Numecent believes cloudpaging has far-reaching use cases for all connected devices. During its technology demonstrations, the company showed very large applications being delivered from a smartphone (used as a pocket server) to a local PC and also from a PC to a tablet - all at full frame rates.

“The industry is littered with customers who have tried legacy application virtualization, block-streaming or progressive download solutions and who became disenchanted,” said Osman Kent, CEO of Numecent. “Some of these approaches failed to live up to their original promise by delivering only 50% of the applications and managed to confuse the terminology of streaming along the way. With cloudpaging, we not only address the digital transport issue which has long been ignored, but also deliver a complete end-to-end solution for virtualized application deployment for consumers and enterprises alike. We want to be to software what Dropbox is to data – but with secure yet friction-free license control so the rights-holders can protect their assets.”

Numecent is targeting this technology to ISVs, Aggregators, Service Providers, SMBs and Enterprises who need a rapid digital software delivery, deployment and provisioning solution on any physical or virtual desktop. The company previously announced a partnership with Red Hat where its cloudpaging technology will be used to deliver virtualized applications to RHEV3 desktops.

Approxy

In addition to its launch, the company simultaneously announced the spin-out of Approxy, a new company focused on leveraging Numecent’s cloudpaging technology into the rapidly-growing field of cloud gaming.


Approxy was incubated as a joint venture between Numecent and Dr. Yavuz Ahiska (co-founder of 3Dlabs) and is already in Beta with its instant HD game delivery service. Approxy will be offering its technology as a white-label service to game developers, publishers and aggregators.

The startup will compete against OnLive, Gaikai, and Otoy in terms of providing gaming solutions from the cloud. But the company thinks of itself as being different than the pixel pushing technologies of its three rivals, which stream a game to a client, much like a streaming movie service pushes each frame down to a set-top box.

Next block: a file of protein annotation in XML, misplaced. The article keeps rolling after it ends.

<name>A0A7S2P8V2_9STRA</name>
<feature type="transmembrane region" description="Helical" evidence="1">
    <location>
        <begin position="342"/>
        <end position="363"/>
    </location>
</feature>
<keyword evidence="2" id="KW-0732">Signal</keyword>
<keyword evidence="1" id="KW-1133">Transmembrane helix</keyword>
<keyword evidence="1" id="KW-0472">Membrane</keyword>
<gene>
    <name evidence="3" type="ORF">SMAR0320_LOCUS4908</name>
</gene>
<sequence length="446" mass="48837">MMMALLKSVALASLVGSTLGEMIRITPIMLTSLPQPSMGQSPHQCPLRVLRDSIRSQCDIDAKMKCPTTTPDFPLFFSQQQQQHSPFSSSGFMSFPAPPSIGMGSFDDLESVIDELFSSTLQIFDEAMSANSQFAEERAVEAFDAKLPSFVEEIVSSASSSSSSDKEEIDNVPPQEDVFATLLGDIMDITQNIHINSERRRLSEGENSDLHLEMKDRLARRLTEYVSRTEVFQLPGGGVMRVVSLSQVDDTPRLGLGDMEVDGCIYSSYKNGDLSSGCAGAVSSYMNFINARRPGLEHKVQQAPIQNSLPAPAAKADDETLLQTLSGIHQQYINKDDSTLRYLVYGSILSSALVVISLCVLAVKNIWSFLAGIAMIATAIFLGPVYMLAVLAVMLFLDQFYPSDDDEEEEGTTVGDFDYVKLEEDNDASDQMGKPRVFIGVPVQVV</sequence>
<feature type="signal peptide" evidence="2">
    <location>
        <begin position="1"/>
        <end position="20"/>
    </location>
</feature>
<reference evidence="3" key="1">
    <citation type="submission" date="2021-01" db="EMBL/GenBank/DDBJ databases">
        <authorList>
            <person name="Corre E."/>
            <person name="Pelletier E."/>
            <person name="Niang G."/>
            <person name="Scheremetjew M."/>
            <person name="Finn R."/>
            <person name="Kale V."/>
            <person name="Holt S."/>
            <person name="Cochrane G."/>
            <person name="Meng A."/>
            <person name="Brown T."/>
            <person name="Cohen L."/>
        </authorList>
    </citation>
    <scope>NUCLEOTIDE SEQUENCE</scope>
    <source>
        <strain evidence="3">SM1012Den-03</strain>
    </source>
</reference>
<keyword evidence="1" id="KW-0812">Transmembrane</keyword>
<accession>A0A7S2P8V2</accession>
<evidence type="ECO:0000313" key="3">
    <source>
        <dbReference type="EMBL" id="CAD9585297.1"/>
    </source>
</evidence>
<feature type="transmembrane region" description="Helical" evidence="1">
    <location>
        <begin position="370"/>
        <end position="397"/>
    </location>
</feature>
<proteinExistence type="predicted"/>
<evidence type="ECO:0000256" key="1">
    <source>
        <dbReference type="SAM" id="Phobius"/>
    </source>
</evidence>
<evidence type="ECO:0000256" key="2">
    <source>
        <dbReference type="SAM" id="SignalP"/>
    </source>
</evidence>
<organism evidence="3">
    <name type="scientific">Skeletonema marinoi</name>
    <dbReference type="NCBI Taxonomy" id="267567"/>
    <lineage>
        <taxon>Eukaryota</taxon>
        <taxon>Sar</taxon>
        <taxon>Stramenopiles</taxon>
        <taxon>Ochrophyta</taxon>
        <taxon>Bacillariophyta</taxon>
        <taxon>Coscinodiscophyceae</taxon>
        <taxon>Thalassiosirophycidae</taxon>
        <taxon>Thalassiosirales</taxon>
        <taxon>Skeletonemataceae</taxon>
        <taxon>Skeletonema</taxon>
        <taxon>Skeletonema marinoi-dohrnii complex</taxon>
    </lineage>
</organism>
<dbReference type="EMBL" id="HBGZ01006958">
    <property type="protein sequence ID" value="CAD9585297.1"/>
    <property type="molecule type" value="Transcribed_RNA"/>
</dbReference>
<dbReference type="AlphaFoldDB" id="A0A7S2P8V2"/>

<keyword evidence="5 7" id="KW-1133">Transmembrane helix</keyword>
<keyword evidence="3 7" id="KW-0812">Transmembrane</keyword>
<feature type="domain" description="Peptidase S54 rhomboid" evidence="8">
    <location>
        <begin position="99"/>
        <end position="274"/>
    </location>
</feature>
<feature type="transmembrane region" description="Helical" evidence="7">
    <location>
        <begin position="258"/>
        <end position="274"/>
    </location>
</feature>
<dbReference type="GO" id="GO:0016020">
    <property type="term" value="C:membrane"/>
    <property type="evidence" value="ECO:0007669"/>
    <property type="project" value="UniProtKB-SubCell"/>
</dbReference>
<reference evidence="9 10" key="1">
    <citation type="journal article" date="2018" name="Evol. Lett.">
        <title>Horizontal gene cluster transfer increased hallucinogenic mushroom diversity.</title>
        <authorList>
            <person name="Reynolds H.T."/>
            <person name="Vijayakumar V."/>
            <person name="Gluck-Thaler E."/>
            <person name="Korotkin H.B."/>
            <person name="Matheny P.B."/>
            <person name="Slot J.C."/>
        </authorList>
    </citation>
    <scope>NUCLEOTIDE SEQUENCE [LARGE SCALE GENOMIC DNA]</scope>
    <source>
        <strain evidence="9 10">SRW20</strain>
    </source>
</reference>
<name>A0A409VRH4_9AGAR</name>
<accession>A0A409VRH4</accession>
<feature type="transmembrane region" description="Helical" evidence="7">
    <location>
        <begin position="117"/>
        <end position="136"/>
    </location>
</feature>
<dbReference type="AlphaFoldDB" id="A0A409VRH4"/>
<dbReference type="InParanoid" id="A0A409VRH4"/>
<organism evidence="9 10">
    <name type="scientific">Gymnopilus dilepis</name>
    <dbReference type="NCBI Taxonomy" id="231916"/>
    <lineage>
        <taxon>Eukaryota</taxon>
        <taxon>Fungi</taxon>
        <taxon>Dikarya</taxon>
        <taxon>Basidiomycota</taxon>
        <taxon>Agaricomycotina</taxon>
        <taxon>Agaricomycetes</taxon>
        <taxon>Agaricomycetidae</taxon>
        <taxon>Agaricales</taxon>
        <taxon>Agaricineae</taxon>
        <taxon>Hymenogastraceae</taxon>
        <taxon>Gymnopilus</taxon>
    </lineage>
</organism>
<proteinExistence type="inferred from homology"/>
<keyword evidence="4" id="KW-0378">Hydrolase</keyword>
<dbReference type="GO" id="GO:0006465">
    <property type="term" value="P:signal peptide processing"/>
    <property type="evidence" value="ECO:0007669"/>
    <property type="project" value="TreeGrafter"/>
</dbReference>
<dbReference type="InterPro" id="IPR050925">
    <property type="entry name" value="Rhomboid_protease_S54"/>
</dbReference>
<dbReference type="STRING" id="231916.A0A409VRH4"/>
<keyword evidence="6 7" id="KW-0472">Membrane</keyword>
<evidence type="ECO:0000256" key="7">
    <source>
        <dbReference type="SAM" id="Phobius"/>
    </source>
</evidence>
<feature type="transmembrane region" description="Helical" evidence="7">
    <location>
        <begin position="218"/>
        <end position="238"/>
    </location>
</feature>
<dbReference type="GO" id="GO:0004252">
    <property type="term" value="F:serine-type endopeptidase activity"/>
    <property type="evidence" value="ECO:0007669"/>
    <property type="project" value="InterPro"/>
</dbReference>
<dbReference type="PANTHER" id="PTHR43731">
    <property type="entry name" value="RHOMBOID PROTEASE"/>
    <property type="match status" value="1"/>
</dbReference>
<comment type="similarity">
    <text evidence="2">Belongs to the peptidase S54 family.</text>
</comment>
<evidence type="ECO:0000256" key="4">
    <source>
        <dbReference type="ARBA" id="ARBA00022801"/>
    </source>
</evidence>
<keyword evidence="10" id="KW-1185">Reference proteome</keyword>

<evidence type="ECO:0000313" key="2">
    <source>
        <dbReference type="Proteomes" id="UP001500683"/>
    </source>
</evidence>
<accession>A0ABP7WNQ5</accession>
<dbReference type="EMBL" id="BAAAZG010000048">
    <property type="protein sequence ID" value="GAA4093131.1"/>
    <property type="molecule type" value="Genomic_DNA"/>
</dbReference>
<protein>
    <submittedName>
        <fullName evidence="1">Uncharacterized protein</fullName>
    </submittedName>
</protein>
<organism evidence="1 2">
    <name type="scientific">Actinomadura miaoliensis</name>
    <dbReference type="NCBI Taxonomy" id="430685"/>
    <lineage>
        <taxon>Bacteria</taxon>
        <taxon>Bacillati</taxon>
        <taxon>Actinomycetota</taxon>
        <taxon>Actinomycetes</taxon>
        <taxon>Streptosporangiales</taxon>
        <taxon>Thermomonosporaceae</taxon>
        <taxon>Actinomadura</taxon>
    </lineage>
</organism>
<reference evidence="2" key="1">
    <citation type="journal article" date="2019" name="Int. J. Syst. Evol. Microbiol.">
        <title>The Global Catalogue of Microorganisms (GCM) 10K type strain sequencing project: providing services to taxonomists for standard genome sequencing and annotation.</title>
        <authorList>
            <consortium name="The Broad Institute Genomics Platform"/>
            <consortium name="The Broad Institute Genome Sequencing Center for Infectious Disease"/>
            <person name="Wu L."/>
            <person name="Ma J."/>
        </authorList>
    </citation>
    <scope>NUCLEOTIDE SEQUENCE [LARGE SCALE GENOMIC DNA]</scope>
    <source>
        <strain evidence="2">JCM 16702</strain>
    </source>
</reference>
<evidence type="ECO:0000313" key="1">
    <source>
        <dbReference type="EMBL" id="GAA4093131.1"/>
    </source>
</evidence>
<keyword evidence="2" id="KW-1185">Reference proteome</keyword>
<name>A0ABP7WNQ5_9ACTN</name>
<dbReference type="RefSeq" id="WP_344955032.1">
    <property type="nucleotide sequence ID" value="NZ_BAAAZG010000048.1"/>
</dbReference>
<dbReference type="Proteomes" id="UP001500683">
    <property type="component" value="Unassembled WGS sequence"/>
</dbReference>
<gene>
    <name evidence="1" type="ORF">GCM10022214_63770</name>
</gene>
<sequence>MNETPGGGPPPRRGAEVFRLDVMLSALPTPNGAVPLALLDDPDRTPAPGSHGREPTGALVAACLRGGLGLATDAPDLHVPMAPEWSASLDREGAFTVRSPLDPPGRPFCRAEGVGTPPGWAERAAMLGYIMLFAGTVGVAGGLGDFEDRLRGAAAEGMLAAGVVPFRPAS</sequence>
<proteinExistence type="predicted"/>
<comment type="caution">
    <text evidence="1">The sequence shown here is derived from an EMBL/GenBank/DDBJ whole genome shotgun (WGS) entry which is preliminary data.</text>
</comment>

Instead, cloudpaging works on the premise that certain pieces of a game will be immediately necessary to run the game, similar to the manner in which an MP3 file can almost instantly begin playing as soon as it's downloaded from a music service. Those pieces can be quickly downloaded, reducing the time in which a customer begins downloading a digitally purchased game, and the time in which he or she can play it.

Users who download a multi-gigabyte game like Battlefield 3, for example, might normally need hours to download and install the game. Using the Approxy technology, however, a gamer could install and begin playing the game in as little as 15 minutes, said Bartu Ahiska, Approxy's chief operating officer and Yavuz Ahiska's son. Each application needs to be cloudpaged or optimized by the developer and Approxy before a user can download it.

The advantage? For a publisher and company like Approxy, a single Approxy server can serve 10,000 customers, far cheaper than a dedicated pixel pusher server that must dedicate an entire rack-mounted GPU to rendering a game. Users can also own the game locally, on their own machines.


However, the game must still be downloaded, and users must also invest in their own top-of-the line graphics hardware to play the most advanced games, a disadvantage that OnLive and similar companies don't have. Bartu Ahiska said that cloudpaging does not change the minimum specification of the 3D and CPU hardware users must have on their machines - with one exception. Approxy performs its own pixel pushing operations to other machines on the network, allowing a tablet, for example, to play Battlefield 3 over a local network.